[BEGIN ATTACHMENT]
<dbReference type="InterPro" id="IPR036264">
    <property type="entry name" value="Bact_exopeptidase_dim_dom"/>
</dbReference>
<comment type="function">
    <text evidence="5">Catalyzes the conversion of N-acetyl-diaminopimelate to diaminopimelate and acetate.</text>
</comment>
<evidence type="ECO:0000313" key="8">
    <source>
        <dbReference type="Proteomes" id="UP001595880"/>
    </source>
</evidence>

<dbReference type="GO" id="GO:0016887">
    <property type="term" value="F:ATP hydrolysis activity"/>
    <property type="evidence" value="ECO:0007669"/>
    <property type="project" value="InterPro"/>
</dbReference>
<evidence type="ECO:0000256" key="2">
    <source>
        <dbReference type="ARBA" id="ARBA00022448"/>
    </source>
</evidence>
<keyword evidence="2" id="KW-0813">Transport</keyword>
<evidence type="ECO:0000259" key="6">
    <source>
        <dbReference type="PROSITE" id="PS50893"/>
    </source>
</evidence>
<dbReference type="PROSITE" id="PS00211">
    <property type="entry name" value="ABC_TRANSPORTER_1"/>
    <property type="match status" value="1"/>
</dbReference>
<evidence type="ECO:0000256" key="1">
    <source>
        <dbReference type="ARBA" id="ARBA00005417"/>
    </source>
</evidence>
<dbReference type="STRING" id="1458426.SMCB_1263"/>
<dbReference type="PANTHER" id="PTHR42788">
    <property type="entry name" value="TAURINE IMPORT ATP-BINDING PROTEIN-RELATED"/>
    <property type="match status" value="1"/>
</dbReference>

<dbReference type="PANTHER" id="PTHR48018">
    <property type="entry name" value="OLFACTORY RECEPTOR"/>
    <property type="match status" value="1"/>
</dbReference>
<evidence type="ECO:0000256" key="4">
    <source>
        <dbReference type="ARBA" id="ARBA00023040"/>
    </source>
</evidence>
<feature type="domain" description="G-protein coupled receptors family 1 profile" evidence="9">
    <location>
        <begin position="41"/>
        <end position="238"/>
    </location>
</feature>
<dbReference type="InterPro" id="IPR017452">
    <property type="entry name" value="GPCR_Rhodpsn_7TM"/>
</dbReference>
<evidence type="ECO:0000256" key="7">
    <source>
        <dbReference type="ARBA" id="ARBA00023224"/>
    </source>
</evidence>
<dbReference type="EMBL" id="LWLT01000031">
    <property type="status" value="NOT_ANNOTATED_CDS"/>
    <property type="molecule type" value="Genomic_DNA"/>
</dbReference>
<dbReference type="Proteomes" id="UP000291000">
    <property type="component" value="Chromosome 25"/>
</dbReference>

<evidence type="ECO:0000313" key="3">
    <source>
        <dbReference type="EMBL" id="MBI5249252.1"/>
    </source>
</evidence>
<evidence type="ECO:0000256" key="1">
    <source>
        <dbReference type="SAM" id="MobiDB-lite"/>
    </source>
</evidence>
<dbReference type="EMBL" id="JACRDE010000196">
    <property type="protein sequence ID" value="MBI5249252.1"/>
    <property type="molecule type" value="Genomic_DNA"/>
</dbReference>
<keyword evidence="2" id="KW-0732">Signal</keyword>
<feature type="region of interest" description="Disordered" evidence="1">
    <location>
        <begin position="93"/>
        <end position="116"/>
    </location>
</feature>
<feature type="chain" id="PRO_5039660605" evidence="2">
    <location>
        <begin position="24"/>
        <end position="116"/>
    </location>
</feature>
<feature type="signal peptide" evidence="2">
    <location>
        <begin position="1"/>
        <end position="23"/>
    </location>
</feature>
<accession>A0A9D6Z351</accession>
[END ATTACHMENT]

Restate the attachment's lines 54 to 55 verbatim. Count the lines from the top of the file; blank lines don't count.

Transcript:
        <end position="238"/>
    </location>